Network Security Zones

security Oct 09, 2018

Our organizational IT environments are constantly changing, driven by factors such as telecommuting, cloud technologies, and BYOD (Bring Your Own Device) policies. This requires modular and dynamic architectures in place, allowing flexibility while still maintaining a rigid security posture. One of the most foundational ways to accomplish this is through the use of network security zones, which we'll take a look at in this blog post. We'll cover common security zone types, and also zone filtering policy considerations for each.

Network Security Zones

A security zone is a portion of a network that has specific security requirements set. Each zone consists of a single interface or a group of interfaces, to which a security policy is applied. These zones are typically separated using a layer 3 device such as a firewall.

In a very broad sense, a firewall is used to monitor traffic destined to and originating from a network. Traffic is either allowed or denied based on a pre-determined set of rules called an access control list, or ACL for short. Although there are many different types of firewalls, a firewall must have the following properties:

  • Must be resistant to attacks
  • Must be able to inspect traffic between networks
  • Must have the ability to filter traffic

The number of networks we can create on a firewall depends on the number of physical ports available. Generally speaking, a standard firewall implementation involves separating trusted traffic and untrusted traffic. Proper firewall implementation creates two basic security zones, known as inside and outside.

The inside or trusted zone is also referred to as the private zone. As the name implies, this zone contains assets and systems that should not be accessed by anyone outside of the organization. This includes user workstations, printers, non-public servers, and anything else that considered to be an internal resource. Devices found here have private IP addresses assigned in the network.

The outside or untrusted zone is also known as the public zone. This zone is considered to be outside the control of an organization and can be thought of as simply the public internet.

The third basic security zone is called the DMZ, or demilitarized zone. Resources in the DMZ require external access from the outside zone. It is common to see public-facing servers in the DMZ, such as email, web, or application servers. A DMZ allows public access to these resources without putting the private, inside zone resources at risk.

Zone Filtering Policies

In the case of network security zones, a firewall enforces the access control policy, determining which traffic is allowed to pass between the configured zones. With this common three-zone implementation, there are several recommended zone filtering policies that should be in place:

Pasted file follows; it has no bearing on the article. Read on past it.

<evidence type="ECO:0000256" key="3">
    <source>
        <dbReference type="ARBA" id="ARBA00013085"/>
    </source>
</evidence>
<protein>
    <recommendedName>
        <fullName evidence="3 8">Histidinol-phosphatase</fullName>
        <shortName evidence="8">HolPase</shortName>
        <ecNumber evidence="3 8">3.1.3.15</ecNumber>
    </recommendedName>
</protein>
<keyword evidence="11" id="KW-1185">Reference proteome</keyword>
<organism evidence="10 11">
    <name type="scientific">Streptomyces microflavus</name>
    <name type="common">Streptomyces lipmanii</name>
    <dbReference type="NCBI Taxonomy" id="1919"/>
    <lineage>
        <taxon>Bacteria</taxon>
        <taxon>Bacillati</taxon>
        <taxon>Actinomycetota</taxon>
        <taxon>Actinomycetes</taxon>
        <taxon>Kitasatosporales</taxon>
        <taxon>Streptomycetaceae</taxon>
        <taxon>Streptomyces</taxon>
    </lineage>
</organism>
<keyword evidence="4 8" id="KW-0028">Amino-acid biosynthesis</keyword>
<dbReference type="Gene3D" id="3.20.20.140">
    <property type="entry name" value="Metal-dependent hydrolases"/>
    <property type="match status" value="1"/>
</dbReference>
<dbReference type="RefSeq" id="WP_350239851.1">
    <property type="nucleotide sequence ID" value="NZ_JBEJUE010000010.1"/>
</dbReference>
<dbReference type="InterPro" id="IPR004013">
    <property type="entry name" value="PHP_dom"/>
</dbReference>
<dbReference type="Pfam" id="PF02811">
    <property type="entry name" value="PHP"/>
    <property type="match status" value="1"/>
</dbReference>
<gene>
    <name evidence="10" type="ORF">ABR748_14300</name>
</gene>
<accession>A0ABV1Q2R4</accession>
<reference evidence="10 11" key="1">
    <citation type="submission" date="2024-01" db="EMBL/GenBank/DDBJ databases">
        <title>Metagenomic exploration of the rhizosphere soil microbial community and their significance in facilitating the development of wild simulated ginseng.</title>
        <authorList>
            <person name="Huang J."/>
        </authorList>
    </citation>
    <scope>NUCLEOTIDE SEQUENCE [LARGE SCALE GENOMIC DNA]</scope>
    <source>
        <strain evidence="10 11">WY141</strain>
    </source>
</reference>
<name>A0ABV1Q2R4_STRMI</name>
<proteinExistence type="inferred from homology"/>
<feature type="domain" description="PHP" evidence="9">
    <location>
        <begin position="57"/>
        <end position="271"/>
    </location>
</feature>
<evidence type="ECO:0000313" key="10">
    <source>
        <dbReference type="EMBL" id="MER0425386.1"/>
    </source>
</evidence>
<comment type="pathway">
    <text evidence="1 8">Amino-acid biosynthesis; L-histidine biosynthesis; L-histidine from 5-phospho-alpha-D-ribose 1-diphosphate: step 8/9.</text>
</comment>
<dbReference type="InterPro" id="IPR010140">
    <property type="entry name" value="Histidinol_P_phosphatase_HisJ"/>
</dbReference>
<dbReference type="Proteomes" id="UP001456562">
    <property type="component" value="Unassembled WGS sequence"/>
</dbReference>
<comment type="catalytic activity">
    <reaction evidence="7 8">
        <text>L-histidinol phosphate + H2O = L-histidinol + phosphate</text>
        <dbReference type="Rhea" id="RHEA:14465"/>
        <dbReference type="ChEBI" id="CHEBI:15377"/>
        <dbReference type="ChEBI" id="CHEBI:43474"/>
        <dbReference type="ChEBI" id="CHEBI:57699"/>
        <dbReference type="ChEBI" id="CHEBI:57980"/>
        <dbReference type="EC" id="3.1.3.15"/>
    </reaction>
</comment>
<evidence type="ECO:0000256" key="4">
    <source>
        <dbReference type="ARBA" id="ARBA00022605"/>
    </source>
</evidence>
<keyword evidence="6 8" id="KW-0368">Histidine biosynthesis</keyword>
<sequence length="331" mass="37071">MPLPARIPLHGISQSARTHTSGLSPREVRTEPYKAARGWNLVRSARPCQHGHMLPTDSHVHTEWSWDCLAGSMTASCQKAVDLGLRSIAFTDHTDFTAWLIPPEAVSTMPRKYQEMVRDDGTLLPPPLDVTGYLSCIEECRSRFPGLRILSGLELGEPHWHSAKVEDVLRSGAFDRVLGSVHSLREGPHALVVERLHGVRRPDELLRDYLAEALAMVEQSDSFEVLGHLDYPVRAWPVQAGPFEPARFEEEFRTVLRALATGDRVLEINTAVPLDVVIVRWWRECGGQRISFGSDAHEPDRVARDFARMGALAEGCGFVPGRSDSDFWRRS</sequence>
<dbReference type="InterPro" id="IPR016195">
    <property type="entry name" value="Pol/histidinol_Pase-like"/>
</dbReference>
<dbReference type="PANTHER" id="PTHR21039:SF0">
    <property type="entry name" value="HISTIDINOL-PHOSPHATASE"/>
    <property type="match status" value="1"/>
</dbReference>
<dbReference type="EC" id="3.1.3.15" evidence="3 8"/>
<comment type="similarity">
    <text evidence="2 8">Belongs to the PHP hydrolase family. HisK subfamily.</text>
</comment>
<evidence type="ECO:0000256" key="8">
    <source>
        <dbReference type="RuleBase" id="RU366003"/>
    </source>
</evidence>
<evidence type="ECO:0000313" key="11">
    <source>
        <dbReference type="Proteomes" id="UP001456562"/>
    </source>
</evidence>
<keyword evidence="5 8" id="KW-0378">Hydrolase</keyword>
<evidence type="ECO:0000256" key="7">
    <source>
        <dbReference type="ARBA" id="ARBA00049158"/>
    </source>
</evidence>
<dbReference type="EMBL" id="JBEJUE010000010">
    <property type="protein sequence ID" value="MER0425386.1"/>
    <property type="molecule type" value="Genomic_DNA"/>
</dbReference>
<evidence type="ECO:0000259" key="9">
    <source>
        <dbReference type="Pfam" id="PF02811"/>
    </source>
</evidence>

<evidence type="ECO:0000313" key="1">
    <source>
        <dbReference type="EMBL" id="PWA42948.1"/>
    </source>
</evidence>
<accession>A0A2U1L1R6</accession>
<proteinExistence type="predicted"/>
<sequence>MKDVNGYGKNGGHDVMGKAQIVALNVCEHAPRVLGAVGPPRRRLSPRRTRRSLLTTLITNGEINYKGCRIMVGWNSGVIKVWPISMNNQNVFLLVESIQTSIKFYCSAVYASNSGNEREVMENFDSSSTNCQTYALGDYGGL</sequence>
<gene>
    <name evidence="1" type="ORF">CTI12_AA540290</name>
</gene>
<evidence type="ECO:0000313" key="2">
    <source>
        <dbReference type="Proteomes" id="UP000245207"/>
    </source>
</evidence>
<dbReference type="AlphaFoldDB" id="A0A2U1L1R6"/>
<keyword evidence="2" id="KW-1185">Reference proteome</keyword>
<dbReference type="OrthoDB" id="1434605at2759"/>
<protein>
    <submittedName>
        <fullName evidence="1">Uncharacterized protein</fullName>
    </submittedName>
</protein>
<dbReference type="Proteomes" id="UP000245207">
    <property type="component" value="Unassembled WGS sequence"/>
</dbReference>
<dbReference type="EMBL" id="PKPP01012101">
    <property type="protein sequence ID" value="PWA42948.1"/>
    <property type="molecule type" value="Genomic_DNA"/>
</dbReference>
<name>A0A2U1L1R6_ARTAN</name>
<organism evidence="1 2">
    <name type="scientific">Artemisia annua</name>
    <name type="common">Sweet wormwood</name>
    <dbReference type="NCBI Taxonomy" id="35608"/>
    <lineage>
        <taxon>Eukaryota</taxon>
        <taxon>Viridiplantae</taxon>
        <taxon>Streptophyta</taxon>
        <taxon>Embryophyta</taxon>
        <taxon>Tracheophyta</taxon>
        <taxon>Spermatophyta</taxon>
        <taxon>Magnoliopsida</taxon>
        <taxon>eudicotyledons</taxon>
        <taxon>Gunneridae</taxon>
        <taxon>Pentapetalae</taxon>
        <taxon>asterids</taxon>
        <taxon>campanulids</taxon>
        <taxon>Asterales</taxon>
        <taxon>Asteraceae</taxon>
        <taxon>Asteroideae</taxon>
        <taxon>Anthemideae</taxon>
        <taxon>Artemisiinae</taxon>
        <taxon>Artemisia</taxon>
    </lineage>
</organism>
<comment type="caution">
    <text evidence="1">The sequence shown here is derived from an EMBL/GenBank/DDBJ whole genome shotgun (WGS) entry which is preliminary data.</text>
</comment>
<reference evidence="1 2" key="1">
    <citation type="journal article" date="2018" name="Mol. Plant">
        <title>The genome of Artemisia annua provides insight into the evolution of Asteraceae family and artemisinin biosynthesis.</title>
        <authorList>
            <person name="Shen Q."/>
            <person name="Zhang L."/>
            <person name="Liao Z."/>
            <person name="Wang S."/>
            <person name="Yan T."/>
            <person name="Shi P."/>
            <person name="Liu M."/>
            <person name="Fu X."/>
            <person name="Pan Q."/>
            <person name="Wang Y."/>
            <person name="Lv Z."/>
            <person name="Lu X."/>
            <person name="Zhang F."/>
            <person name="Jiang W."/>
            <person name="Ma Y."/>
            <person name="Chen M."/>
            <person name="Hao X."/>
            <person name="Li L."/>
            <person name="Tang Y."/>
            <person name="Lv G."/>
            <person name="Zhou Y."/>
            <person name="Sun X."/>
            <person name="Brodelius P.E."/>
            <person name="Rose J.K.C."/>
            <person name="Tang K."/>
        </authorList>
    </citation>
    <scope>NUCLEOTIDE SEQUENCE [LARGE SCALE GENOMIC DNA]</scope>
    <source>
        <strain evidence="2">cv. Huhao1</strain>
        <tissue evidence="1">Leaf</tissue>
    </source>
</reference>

• Inside-to-Outside and Inside-to-DMZTraffic originating from the inside is inspected as it travels toward either the outside or the DMZ. Examples include an employee requesting a webpage from a public web server or accessing any resource within the DMZ. This type of traffic is allowed with very few restrictions, if any.
  • Outside-to-Inside: Traffic originating from outside and traveling toward the inside is blocked completely, unless the traffic is in response to a request from an inside resource. For example, if an inside user requests a webpage from a public web server, this outside-to-inside traffic is allowed. Connections originating from the public network that are not a response to a request will be denied.
  • DMZ to Inside: Traffic originating from the DMZ and traveling toward the inside is also blocked completely, unless the traffic is a response to a legitimate request from inside.
  • Outside to DMZ: Traffic originating from the outside and traveling toward the DMZ is inspected by the firewall and selectively permitted or denied. Specific types of traffic may be passed through, such as email, HTTP, HTTPS, or DNS traffic. Also note that responses from the DMZ back to the outside will be dynamically permitted. In other words, the firewall will dynamically open a port to allow required traffic from the DMZ to the outside as needed.
  • DMZ to Outside: Traffic originating from the DMZ and traveling toward the outside is selectively permitted based on the service requirements and firewall rules. For instance, if there is an email server in the DMZ that needs to replicate with an email server at another location, the firewall policy should allow this type of traffic.

All the best,


Charles Judd - Instructor
CCNA Security, CCNA R/S, BS Network Security

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